East coast residents struggled to get out of Irene’s way on Friday and Saturday, and those who couldn’t leave or chose not to heed warnings reportedly made a run on stores looking for food, water, batteries, flashlights, generators and other supplies.
Traffic Jams 20 Miles Long As Over 2.5 Million People Are Evacuated In The Face of Extensive Storm Surge Flooding From Hurricane Irene, Which Has Already Set Record Highs In North Carolina.
- 2.5 million under evacuation orders; 550,000 are in NYC, Long Island
- NYC, N.J., Philadelphia to suspend mass transit service during part of weekend
- Hard rain falls on North Carolina’s Outer Banks; max winds weaken to 100 mph
- Obama to leave vacation island a day early due to Irene
- States Of Emergency Issued In ME, MA, RI, CT, NY, NJ, PA, DE, MD, NJ
- Hurricane Warning Issued ForNorth of Sandy Hook, New Jersey all the way to Sagamore Beach, Massachusetts, including New York city, Long Island, Long Island Sound, Coastal Connecticut, Rhode Island, Block Island, Martha’s Vineyard and Nantucket.
- Massive storm surge warning issued along entire east coast from NC northward to MA.
- North Carolina already hit by record high storm surge flood levels
- Flood model forecasts for Central NJ and NY City Area
- Irene models show Cape May underwater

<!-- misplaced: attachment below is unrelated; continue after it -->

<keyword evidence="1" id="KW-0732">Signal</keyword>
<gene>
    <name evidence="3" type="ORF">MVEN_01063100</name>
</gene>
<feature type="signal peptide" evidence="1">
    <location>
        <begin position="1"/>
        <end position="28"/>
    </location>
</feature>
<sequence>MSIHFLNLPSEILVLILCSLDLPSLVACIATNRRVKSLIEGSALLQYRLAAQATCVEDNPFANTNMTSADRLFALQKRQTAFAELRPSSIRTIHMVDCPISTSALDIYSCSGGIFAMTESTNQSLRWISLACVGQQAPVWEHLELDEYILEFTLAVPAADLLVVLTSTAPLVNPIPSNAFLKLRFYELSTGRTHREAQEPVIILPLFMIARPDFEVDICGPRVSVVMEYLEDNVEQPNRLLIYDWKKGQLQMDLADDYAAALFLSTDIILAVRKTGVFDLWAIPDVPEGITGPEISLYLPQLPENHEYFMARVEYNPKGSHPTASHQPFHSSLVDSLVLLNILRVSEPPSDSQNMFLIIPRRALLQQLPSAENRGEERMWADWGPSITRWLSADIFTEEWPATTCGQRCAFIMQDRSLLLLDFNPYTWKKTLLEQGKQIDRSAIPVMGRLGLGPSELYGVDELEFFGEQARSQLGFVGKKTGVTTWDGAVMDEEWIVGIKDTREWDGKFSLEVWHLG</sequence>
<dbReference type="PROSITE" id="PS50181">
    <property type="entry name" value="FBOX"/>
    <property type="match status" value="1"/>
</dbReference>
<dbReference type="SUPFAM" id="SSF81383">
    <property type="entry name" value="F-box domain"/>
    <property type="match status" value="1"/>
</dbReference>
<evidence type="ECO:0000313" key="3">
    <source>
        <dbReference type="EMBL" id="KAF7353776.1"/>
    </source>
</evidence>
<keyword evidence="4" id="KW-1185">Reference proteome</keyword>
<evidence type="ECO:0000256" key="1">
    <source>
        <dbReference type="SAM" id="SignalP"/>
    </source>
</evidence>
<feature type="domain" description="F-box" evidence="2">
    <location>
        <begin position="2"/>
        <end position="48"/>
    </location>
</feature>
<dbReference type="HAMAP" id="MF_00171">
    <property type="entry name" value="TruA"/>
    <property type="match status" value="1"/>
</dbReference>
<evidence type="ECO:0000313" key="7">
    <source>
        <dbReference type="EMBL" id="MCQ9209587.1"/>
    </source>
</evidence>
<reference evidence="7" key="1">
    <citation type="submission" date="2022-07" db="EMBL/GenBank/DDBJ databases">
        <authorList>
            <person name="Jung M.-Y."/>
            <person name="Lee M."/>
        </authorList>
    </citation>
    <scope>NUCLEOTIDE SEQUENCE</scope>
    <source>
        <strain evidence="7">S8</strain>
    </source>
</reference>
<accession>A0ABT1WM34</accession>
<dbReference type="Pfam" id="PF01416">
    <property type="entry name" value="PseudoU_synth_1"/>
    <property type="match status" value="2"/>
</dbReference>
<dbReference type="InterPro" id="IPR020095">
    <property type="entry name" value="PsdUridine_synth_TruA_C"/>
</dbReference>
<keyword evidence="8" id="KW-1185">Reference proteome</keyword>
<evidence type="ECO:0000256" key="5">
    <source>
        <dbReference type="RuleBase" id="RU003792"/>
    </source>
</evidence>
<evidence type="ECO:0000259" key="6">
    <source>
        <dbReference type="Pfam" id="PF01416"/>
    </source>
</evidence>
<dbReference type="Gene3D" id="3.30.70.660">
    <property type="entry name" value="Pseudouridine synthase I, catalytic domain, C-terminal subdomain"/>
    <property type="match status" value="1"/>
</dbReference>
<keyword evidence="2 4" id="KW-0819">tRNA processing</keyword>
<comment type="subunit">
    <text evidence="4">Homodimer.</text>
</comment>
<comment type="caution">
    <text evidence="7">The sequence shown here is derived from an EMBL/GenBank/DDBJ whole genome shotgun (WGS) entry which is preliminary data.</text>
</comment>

- NJ gas stations out of gas
- Major highways being shutdown or re-routed for one way traffic
- Irene now much larger than Katrina
- Officials say it may take weeks to help the 65 million people estimated to be impacted.
When you wait until the last minute to prepare, then you can be ready for complete pandemonium and a veritable breakdown in civility and mass group psychology:
“People are freaking out,” said Sarah Young, one of the owners of the Surfside Motel in Oak Bluffs. “They think the island is going to be wiped away. Literally, someone asked me if the island was going to be here after the storm. . . . We’ve basically just been trying to calm people down.”
Flashlights, bottled water and other emergency staples were in short supply in stores across the state as shoppers heeded warnings that the storm’s mighty winds will topple trees and tear down power lines, potentially disrupting service for days.
“It’s complete mayhem in there,” said Lauren Downey, 30, of Boston outside the Stop & Shop at the South Bay plaza. “There’s nowhere to walk. There’s a run on water and people are just pushing their way through.”
Source: Boston Herald
With the earthquake and Hurricane Irene, the East Coast has undergone an emergency situation for almost seven days.
We have yet to see how severe the aftermath will be, but according to reports the Hurricane is weakening. Let’s hope the result doesn’t end up like Hurricane Katrina.
If people are freaking out now, what would it look like after a major terrorist attack or region-wide natural disaster that spans weeks or months and takes down emergency response, city water filtration systems, and transportation of essential goods?